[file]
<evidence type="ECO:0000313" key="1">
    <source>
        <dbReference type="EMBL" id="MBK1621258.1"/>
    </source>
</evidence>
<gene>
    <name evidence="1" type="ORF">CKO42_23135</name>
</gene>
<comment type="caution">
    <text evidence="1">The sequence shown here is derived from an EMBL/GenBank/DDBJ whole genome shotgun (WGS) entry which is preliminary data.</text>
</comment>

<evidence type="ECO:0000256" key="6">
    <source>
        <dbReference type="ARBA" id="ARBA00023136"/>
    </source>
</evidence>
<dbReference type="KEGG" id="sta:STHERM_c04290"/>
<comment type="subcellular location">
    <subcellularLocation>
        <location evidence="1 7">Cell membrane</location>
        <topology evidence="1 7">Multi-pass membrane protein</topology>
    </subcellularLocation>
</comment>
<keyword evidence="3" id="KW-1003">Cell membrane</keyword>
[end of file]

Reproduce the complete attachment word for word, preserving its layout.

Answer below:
<evidence type="ECO:0000313" key="1">
    <source>
        <dbReference type="EMBL" id="MBK1621258.1"/>
    </source>
</evidence>
<gene>
    <name evidence="1" type="ORF">CKO42_23135</name>
</gene>
<comment type="caution">
    <text evidence="1">The sequence shown here is derived from an EMBL/GenBank/DDBJ whole genome shotgun (WGS) entry which is preliminary data.</text>
</comment>

<evidence type="ECO:0000256" key="6">
    <source>
        <dbReference type="ARBA" id="ARBA00023136"/>
    </source>
</evidence>
<dbReference type="KEGG" id="sta:STHERM_c04290"/>
<comment type="subcellular location">
    <subcellularLocation>
        <location evidence="1 7">Cell membrane</location>
        <topology evidence="1 7">Multi-pass membrane protein</topology>
    </subcellularLocation>
</comment>
<keyword evidence="3" id="KW-1003">Cell membrane</keyword>